Director – Bernard McEveety, Screenplay – William Welch, Story – Sean McGregor, Producers – L.Q. Jones & Alvy Moore, Photography – John Arthur Morrill, Music – Jaime Mendoca-Nava, Special Effects – Steve Karkus, Production Design – Ray Boyle. Production Company – LQJaf
Strother Marin (Doc Duncan), Charles Bateman (Ben Holden), L.Q. Jones (Sheriff Pete), Ahna Capri (Nicky), Charles Robinson (Father Jack), Alvy Moore (Tobey), Geri Reischl (K.T. Holden)
Ben Holden, his girlfriend Nicky and young daughter K.T. pass through the desert town of Hillsboro on holiday. Once in the town, they find they are trapped by an impenetrable barrier that cuts the town off from the outside world. Inside the town, a coven of Satanists led by the town’s doctor are causing children’s toys to kill off adults and are then snatching the children to be part of a coming occult ceremony. When K.T. is taken, Ben joins the few remaining townspeople in trying to fight the menace.
Brotherhood of Satan is a halfway effective early jump on the 1970s occult bandwagon that came soon after the success of Rosemary’s Baby (1968). It was one of four films that Alvy Moore and veteran Western actor L.Q. Jones would make together – they also made one other occult film with The Witchmaker (1969) and the cult classic science-fiction film A Boy and His Dog (1975). Brotherhood of Satan was one of the few films directed by Bernard McEveety who spent the whole of his career working in television, usually in Western series.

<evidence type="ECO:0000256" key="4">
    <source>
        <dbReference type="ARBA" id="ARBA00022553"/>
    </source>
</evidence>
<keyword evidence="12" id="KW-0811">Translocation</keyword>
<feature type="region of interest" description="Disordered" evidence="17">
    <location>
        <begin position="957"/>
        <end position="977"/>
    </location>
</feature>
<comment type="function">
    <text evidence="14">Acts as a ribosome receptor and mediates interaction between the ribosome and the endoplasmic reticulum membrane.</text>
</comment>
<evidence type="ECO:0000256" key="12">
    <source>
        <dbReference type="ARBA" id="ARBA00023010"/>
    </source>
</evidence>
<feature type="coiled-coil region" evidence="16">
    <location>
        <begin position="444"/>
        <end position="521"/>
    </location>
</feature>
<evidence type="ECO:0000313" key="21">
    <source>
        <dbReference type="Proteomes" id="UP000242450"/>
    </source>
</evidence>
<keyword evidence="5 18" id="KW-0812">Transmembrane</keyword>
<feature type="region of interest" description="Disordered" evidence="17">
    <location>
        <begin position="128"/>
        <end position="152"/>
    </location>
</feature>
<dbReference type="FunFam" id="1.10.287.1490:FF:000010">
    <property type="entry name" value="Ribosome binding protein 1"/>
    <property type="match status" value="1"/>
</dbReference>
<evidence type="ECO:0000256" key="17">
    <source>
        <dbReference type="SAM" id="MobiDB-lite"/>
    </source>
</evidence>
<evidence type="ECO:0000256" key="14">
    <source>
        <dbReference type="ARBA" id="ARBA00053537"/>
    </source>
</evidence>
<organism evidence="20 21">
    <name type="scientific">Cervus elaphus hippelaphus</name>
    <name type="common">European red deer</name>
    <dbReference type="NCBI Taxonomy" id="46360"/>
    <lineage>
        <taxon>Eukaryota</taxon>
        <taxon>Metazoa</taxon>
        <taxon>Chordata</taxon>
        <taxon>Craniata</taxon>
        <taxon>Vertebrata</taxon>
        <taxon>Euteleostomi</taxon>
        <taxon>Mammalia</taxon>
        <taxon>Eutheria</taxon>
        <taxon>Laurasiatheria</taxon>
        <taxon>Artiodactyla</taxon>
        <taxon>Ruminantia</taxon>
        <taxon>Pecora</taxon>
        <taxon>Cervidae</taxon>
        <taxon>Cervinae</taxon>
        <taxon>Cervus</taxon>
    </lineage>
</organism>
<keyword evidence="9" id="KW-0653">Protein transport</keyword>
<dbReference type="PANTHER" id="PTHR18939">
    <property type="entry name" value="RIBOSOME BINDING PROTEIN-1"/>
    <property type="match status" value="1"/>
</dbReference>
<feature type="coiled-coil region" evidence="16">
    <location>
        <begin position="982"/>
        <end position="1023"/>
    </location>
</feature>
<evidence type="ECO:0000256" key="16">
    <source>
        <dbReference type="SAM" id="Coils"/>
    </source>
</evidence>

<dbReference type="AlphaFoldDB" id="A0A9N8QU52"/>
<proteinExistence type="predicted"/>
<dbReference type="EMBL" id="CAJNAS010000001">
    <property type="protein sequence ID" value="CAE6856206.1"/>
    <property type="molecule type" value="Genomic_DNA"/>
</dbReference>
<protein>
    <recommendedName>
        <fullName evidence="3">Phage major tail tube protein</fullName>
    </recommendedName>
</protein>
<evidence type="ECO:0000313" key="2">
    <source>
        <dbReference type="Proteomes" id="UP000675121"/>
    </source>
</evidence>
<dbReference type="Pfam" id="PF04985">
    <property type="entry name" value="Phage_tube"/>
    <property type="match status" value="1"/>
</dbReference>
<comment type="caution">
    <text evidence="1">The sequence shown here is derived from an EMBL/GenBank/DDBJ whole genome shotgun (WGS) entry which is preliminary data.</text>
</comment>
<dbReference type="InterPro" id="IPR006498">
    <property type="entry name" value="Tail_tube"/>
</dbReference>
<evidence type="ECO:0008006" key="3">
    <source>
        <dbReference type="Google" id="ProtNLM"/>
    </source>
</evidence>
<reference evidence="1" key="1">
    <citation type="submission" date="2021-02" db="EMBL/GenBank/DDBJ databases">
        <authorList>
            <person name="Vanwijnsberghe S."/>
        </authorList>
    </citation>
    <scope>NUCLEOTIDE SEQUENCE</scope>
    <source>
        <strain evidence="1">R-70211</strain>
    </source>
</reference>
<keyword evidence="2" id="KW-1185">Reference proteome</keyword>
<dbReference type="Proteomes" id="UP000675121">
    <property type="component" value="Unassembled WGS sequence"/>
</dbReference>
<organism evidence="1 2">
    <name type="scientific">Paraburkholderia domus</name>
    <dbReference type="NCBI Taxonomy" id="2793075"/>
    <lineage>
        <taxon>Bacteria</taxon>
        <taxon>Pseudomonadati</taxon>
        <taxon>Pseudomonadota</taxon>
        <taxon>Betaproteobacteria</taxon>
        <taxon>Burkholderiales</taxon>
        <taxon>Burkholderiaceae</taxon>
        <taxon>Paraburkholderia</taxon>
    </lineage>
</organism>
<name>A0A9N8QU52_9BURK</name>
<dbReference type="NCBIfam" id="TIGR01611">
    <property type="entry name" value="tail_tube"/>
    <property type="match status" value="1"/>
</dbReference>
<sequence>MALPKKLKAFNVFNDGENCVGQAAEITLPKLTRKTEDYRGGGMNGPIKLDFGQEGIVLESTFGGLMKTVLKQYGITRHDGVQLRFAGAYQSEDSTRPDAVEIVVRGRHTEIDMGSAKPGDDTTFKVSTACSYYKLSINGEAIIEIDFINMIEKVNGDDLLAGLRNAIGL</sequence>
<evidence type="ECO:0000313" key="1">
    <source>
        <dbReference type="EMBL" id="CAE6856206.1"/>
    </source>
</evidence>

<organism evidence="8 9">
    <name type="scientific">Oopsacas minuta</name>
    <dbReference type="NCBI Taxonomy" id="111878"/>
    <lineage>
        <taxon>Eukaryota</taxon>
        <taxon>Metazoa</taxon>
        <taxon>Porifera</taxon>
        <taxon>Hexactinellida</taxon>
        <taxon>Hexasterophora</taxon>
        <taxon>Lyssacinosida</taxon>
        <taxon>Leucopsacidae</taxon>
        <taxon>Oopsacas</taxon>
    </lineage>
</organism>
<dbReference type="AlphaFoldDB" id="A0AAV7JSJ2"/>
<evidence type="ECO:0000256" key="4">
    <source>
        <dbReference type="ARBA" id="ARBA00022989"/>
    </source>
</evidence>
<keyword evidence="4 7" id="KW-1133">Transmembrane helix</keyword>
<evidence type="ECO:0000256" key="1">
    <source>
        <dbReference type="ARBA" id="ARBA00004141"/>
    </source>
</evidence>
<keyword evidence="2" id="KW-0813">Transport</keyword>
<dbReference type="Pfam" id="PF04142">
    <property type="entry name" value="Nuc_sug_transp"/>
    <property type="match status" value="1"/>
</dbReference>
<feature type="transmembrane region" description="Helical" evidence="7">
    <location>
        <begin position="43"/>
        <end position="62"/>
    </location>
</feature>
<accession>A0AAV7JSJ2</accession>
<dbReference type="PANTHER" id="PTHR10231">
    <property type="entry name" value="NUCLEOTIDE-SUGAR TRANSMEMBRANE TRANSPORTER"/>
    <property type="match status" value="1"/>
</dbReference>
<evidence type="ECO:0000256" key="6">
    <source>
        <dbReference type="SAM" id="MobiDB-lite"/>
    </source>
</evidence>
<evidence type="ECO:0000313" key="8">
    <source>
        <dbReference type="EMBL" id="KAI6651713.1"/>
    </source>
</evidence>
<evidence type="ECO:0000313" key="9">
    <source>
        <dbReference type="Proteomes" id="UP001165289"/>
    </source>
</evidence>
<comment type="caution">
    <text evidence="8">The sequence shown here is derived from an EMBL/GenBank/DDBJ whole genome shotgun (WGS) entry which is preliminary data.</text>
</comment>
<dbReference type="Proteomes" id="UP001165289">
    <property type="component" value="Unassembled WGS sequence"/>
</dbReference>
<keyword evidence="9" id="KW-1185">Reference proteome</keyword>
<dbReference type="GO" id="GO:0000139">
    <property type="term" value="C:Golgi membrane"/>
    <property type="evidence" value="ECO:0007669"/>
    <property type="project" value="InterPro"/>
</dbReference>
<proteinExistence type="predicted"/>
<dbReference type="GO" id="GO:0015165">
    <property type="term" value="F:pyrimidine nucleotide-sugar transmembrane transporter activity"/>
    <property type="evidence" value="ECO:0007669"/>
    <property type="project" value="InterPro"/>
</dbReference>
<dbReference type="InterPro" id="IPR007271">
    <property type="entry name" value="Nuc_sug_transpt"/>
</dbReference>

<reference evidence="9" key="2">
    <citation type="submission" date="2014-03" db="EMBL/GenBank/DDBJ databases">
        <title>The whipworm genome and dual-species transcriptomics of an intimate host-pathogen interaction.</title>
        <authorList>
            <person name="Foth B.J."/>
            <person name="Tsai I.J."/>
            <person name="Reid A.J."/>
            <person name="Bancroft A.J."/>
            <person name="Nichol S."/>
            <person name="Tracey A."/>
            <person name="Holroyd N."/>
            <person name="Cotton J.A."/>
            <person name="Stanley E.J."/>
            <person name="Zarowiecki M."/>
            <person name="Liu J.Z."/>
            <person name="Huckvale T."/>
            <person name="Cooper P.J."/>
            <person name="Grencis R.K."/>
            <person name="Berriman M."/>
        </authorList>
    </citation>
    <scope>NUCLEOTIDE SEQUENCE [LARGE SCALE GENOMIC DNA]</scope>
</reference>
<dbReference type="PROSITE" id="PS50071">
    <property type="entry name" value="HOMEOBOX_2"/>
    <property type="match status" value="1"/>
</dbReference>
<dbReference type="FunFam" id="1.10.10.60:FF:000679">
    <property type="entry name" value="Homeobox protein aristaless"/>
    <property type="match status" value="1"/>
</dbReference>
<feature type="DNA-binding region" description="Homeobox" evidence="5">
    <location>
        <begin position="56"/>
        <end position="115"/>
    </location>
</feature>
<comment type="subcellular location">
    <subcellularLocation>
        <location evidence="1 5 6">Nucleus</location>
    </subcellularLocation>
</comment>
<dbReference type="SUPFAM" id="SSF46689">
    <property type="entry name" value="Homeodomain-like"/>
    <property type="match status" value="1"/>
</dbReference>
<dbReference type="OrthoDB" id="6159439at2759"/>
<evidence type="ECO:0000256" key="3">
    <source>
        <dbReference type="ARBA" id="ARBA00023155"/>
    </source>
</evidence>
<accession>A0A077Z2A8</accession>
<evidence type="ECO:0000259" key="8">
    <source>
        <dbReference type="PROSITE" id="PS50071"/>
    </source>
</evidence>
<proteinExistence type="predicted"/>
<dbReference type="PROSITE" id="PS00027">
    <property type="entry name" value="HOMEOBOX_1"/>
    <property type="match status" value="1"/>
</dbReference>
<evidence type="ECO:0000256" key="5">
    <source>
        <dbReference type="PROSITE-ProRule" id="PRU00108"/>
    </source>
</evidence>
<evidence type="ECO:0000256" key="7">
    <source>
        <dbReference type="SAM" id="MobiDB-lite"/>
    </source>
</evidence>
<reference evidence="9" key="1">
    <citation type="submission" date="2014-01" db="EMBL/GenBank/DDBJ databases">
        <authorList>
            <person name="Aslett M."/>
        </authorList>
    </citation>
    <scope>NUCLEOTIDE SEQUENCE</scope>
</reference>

Brotherhood of Satan is low-budget but Bernard McEveety succeeds in creating a certain atmosphere. The film’s big problem is that it is elliptically told – it takes a good two-thirds of the running time before one gets a picture of what is going on in the town. Even then it only disappointingly turns out to be the old standby of Satanists transferring their souls into the bodies of the young. A big mystery is made out of this in the film’s elliptical way – it never directly states that this is what is happening, there is only talk about needing thirteen children and then a surprise fadeout at the end on the children rescued but smiling a little too innocently. [Very similar ideas were conducted around the same time in the British horror film Nothing But the Night (1972)]. Bernard McEveety interestingly tries to set up a series of scenes that suggest that the adults are being killed by children’s toys, but this is an effect that never works – the attempts to build the toys into something threatening fails because the toys are static and no amount of editing successfully builds any threat. (The one exception is the scene where a toy soldier beheads the priest in silhouette).
Charles Bateman is stolid as the hero and Ahna Capri seems virtual wallpaper (it is never clear whether she is Bateman’s girlfriend or a second wife). However, some of the supporting characters, such as L.Q. Jones’s grizzled sheriff, are good. Strother Martin gives a performance full of sweaty, wheedling, cowardly imprecations and ferocious dominance that is fascinating to watch.